MU: Miss Gillett paved path for other female graduates
The double Dubach house, as it stood circa 1875-1880. Its location was the northeast corner of Fifth and Bird streets, Hannibal, Mo. The rear wings were removed some years ago, and the structure was converted into apartments. The exterior has been covered with siding. The picture was taken from David Dubach’s front yard. CONTRIBUTED BY BOB YAPP
Mary Louise (Lulie) Gillett was an instructor in Normal and Preparatory Studies at Missouri State University in 1875. (Note that her original N.G. diploma had been reclassified as B.S.) Source: Report to the Governor by the Curators, year ending June 24, 1875. Ancestry.com
MARY LOU MONTGOMERY
The victory of the Union Army during the Civil War brought forth many changes in American lifestyle, the most obvious and pronounced, of course, being the abolishment of slavery.
But another change that took place at that time also had far-reaching effects on the populace: The establishment of the public education system.
That concept was believed to be a Northern notion, and was subsequently resented by the Southern sympathizers within Hannibal’s midst.
Hannibal opened its first public high school in 1866, and Miss Sarah Francis Fisher was first the principal. In an article published in 1922 titled “The Public School, Yesterday, Today and Tomorrow,” the then-Mrs. Archer wrote about her experiences teaching in Hannibal at the war’s end.
“Missouri was a border slave state. This was soon after the Civil War, and the public school system had been in existence only four months. It was looked upon with disfavor by the majority of the people, who were of pronounced southern sentiment and considered the free school a northern innovation.”
Prior to the war, Hannibal children were educated in fee-based private schools, operated in church basements and in individual homes scattered throughout the community.
This was the educational environment that Mary Louise (Lulie) Gillett encountered when she moved to Hannibal with her family from Iowa and Indiana circa 1862. She was about 14 years old, and the oldest of the surviving children of E.P. (a tinner by trade) and Mary A. (Dubach) Gillett.
Mary Louise’s father died May 17, 1864, a year or so after the family moved to Hannibal, and he was buried at Riverside Cemetery. This left his widow, Mary A., to raise their children: Mary Louise, Jerome, Hattie and Zellie, ranging in age from about 15 down to 5.
Fortunately for Mrs. Gillett, her brother, David Dubach, (1826-1897) was already established as a wood manufacturer in Hannibal, giving her much needed family support. In the late 1860s, David Dubach and his wife Emma lived on the north side of Center Street (facing Central Park), between Fourth and Fifth, and Mary A. Gillett and her children lived around the corner, at 206 N. Fifth.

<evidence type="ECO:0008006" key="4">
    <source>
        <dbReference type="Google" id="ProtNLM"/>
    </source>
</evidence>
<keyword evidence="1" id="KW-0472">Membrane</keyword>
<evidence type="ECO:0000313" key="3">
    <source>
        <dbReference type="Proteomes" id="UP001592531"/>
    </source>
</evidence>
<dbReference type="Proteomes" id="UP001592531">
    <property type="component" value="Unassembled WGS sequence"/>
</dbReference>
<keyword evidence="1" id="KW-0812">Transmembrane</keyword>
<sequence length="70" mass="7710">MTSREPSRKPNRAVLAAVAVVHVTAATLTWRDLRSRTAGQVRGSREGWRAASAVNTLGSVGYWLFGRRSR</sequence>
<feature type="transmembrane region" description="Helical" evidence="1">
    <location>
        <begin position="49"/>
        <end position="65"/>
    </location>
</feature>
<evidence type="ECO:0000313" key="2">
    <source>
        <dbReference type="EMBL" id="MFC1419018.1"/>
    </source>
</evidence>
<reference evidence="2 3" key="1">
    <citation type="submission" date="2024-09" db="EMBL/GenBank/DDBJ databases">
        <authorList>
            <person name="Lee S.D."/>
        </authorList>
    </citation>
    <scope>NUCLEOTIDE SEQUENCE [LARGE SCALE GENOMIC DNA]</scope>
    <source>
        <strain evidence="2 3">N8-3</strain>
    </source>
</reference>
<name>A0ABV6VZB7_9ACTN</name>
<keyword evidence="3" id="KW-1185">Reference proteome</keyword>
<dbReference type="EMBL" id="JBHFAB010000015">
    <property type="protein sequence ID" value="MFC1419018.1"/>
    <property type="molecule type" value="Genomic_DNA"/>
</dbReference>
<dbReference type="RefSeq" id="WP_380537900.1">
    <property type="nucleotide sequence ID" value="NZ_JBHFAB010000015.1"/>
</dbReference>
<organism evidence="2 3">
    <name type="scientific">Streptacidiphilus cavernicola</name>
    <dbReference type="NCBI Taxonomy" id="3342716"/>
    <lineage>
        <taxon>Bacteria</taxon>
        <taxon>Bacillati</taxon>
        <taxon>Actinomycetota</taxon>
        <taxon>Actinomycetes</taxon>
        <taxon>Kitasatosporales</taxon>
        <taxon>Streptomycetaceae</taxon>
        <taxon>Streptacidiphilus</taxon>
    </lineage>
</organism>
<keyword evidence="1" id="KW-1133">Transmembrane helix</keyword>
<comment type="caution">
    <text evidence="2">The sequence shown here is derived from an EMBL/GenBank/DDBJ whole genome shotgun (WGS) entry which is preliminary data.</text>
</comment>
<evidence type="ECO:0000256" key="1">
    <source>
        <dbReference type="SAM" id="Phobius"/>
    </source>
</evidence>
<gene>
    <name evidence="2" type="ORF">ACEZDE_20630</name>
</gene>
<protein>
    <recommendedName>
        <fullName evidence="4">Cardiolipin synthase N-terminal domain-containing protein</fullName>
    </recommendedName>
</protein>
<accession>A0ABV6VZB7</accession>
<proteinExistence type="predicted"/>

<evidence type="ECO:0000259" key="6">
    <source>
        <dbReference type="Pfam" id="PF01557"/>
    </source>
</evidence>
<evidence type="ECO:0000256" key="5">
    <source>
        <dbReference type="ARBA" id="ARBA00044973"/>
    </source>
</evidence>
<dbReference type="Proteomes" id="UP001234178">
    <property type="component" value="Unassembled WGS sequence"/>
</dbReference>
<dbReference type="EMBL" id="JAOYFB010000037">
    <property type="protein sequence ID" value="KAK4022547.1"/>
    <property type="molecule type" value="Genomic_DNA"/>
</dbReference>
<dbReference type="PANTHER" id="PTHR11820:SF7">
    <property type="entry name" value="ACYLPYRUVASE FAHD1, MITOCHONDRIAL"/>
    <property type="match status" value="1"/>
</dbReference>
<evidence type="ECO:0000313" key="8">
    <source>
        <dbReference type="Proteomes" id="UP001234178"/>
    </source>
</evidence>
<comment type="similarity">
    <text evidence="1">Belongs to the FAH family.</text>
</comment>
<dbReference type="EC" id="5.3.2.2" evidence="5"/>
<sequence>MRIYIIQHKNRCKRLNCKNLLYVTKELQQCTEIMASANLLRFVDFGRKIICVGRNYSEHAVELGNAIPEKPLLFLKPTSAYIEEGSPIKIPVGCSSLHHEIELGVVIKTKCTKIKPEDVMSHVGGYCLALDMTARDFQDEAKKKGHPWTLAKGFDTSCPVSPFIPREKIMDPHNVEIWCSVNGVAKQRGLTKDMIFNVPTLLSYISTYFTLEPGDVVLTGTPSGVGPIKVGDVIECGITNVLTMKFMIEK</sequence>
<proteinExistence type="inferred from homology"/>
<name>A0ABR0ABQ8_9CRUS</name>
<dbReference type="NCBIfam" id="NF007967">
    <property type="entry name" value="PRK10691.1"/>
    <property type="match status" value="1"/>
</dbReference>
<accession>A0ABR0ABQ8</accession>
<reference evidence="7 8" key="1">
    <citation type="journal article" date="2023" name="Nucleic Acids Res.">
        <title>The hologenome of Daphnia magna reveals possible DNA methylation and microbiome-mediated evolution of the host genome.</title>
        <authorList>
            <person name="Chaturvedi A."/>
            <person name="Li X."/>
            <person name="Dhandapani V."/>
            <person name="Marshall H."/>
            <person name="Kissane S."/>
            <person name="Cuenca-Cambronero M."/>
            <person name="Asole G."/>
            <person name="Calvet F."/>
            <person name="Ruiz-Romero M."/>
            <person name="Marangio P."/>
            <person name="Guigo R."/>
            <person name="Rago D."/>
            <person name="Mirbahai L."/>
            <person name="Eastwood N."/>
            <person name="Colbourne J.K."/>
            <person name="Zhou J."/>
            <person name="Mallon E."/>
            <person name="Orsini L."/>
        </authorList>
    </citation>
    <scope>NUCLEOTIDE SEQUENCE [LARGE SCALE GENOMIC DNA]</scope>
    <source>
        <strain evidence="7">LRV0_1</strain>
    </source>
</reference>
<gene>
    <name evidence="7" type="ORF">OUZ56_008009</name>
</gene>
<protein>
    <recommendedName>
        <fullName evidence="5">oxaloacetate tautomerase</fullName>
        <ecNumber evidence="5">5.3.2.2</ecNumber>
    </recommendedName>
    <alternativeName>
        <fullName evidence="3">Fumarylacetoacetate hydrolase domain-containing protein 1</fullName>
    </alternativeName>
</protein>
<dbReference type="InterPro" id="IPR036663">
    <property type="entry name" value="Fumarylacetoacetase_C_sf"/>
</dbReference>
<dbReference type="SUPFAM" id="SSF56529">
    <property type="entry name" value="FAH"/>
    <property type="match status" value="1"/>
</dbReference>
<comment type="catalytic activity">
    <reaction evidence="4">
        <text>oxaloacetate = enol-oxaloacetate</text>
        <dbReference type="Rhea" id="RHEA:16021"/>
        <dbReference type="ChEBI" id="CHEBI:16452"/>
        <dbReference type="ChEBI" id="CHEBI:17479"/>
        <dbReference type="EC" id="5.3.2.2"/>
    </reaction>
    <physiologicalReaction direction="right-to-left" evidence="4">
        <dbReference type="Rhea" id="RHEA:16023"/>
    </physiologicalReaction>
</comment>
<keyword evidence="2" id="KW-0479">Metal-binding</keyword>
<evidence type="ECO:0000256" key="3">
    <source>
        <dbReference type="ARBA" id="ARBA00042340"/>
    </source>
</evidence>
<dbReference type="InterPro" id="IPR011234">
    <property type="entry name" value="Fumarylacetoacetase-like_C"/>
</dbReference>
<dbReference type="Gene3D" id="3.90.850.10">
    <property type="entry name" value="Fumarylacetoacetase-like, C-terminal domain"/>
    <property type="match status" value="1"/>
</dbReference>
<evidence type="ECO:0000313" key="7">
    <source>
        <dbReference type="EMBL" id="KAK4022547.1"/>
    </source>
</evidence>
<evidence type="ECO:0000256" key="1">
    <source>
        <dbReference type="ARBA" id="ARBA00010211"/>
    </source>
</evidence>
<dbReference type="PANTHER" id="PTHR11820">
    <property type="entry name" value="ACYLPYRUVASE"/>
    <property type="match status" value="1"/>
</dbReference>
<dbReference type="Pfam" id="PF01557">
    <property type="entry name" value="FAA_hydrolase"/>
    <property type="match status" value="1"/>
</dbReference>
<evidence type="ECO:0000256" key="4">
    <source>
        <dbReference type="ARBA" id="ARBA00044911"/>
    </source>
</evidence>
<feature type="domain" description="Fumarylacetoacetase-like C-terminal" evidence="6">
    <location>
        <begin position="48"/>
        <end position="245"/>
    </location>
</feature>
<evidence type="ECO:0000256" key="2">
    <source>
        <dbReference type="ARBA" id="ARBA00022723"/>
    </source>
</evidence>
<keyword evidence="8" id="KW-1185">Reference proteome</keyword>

The state university in Columbia, Mo. was undergoing great changes following the end of the war, as well. The university had shuttered its doors for 10 months during the peak of the Civil War, and the buildings were used as housing for soldiers and as a Confederate prison. (Source: MU archives: The Military and Mizzou)
Much renewal was required to restore the campus to university status, and Daniel Read was hired as president in 1866 to facilitate changes at the previously all-male institution.
High on his list was the establishment of the Normal School for teacher preparation. Mary A. Gillett’s daughter, Mary Louise, enrolled, and studied under the school’s second principal, Professor E.L. Ripley, who would remain at the helm of the school for teachers for 11 years.
After completing her coursework, Mary Louise Gillett became the first female graduate of the university in 1870.
Armed with her Normal Graduate (N.G.) diploma, she returned to Hannibal, accepting a teaching job in the primary department of Hannibal’s Central school, which was located on the northeast corner of Fourth and Church.
By 1870, other members of the Dubach family had joined their Hannibal relations, including 70-year-old Maria C. Dubach, (1800-1880) the family matriarch and Mary Louise’s maternal grandmother. A native of Switzerland, Mrs. Dubach came to the United States in 1821, along with her husband, John Aaron Dubach, and their first-born son, settling after a few years at Switzerland County, Indiana, along with others from their homeland.
In addition to David Dubach, Mrs. Dubach’s grown children who joined her in Hannibal were George W. Dubach (1838-1872); Charlotte Dubach (1830-1899); and Frederick L. Dubach (1828-1909), all moving to Hannibal from Madison, Indiana.